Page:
Part of the job of a curator is to do a budget. By the time you figure in travel, accomodation, material production, PR materials, graphic design, photo or video documentation, install, destall and even minimum pay for the artist(s), it is not uncommon for shows to cost upwards of €10,000.
Where does that money come from?
Well, that depends. Even if there is an entrance fee, it usually doesn’t cover the expenses. Often the curator is responsible for finding the funding. This can mean filling out form after form after form. After the project, it involves reporting on the success of the event(s).
There is much discussion over private vs. public funding. Many say tax money should not be spent on the arts. They say if you have no say, you will resent money spent on things you don’t like or understand. They say a better system is one where people get tax deductions for money donated. That way, you support what you want to support.
Those in favour of public money going to the arts say that a tax deduction system promotes elitist and traditional projects. It becomes more of a who’s who and rarely invests in experimental works. They also suggest that art in the community is hard to fund in that way.
Regardless of where the funding comes from, there is always the question of what, if any, strings are attached. If the art is commissioned, will the funding agencies be happy with the final product? Will they be happy with the presentation?
We continue our 7 part series written by participants in this year’s edition of the Konstfack CuratorLab based in Stockholm, Sweden. They recently went to the 11th Gwangju Biennale 2016, The Eighth Climate (What does art do?) in Korea. The texts originally appeared on their website.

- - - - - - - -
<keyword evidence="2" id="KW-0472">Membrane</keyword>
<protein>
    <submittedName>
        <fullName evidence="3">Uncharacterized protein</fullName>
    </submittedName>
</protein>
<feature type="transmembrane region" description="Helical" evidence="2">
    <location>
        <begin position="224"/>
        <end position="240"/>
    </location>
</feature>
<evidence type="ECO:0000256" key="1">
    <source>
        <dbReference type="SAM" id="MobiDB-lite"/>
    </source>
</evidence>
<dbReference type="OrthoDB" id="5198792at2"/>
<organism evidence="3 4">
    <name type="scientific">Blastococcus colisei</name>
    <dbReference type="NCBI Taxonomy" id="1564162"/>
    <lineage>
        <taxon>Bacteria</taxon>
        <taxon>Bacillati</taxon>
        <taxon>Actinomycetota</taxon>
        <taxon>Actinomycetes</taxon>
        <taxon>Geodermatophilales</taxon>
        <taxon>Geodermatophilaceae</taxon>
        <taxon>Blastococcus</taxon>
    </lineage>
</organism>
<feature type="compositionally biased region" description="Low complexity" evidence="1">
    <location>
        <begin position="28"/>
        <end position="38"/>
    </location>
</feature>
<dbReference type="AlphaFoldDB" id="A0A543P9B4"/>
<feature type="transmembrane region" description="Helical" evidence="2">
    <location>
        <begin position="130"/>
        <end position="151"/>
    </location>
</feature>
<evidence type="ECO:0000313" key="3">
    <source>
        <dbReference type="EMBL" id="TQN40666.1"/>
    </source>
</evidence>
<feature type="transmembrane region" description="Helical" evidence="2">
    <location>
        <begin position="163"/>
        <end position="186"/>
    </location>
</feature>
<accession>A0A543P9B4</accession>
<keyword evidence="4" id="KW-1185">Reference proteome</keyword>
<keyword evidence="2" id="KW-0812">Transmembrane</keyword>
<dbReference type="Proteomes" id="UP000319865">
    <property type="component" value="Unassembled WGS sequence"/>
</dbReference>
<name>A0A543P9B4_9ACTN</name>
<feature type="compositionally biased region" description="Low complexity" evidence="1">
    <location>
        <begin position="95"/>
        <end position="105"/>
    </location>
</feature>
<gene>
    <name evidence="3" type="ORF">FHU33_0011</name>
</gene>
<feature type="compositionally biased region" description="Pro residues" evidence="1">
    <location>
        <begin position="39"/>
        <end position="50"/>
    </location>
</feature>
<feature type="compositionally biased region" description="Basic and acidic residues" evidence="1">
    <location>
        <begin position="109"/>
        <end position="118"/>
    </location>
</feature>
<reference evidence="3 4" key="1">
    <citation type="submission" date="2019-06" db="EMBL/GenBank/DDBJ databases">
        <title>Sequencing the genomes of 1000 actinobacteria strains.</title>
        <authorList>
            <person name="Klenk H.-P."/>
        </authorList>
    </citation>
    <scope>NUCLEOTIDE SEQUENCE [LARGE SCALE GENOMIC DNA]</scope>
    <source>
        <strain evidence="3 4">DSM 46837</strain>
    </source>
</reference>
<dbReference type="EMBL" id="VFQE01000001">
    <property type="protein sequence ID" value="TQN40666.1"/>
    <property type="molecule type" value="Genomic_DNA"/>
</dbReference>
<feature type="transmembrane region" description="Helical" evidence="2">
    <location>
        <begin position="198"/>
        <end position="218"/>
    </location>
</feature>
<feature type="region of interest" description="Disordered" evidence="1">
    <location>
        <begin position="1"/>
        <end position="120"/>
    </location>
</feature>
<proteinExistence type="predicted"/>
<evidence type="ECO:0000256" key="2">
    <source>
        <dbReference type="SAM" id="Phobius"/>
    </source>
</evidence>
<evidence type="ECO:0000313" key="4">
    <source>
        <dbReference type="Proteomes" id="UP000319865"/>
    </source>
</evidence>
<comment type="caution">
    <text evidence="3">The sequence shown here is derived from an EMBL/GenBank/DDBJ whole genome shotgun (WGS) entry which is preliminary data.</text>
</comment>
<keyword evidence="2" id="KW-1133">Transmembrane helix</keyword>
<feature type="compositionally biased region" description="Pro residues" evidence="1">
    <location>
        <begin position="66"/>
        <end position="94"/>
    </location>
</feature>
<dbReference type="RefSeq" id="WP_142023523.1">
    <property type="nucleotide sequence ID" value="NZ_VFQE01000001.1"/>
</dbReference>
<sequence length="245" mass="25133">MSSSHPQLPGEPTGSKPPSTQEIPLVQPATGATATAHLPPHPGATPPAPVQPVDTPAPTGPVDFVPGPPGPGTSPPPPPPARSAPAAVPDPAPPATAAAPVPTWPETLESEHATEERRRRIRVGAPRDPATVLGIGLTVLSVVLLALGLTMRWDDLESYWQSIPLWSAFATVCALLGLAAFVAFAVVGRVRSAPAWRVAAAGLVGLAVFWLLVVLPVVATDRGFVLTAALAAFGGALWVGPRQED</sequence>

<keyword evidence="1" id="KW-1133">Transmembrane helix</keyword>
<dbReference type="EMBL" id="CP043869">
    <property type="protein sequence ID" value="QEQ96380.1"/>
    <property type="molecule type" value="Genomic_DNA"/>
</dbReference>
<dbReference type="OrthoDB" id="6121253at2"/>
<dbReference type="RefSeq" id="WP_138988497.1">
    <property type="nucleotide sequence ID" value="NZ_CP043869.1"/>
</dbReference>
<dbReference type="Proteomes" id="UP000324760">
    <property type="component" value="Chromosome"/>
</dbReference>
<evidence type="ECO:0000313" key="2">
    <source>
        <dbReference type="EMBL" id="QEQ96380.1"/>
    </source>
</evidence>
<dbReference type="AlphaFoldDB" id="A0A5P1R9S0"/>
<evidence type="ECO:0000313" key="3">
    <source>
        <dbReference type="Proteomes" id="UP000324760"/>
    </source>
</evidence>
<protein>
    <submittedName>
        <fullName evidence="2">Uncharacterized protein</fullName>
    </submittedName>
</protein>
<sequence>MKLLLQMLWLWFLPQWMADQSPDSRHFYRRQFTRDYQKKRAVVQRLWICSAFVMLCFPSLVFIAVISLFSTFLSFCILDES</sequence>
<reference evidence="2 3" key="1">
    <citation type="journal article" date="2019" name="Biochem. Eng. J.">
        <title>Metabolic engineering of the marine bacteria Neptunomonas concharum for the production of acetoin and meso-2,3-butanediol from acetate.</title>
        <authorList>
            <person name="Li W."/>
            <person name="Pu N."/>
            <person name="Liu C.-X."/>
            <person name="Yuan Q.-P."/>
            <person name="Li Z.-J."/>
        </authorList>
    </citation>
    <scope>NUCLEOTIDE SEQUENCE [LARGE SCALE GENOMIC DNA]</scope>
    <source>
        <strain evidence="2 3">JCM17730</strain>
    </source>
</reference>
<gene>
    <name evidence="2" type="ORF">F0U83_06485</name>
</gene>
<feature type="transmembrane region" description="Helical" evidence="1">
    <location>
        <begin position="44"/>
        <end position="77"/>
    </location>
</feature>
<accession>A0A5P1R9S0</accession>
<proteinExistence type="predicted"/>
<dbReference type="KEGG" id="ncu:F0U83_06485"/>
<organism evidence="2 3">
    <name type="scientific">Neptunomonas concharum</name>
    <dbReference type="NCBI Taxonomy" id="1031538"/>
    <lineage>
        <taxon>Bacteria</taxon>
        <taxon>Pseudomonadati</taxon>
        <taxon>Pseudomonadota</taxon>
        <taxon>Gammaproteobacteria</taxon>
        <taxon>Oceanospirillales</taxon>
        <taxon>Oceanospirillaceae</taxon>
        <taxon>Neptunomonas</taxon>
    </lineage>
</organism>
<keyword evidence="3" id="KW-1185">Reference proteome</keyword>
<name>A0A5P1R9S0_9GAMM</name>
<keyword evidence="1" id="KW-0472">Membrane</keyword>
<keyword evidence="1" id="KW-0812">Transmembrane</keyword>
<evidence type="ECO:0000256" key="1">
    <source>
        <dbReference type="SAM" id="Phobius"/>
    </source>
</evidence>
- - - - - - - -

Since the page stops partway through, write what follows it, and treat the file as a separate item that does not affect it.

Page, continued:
intro by maeshelle west-davies
Satisfying primal needs: an interview
Ayesha Sultana was born in Jessore, Bangladesh, and is now based in Dhaka. She received her Post-Graduate Diploma in Art Education from Beaconhouse National University, Lahore (Pakistan), in 2007-2008. As a constantly evolving process, Ayesha’s work could not be identified as belonging to a single artistic tendency. She has worked in different mediums and techniques, but after her graduation she took a specific interest in the features of the materials she uses in the act of making.
Saima Usman: What are you showing at the 11th Gwangju Biennale 2016?
Ayesha Sultana: The work comes from an ongoing series of drawings on paper. It refers to notions of space, in particular the urban landscape of Dhaka. Graphite is layered and rubbed upon the folded surface repeatedly, to create a dense texture of metal-like appearance. The tessellating shapes allude to basic architectural forms and elements derived from windows, niches and gates.
SU: What is integral to the work of an artist?
AS: Persistence, hard work and being engaged with yourself and your surroundings.
SU: Why art?
For as long as I can remember, there was always a primal need to create.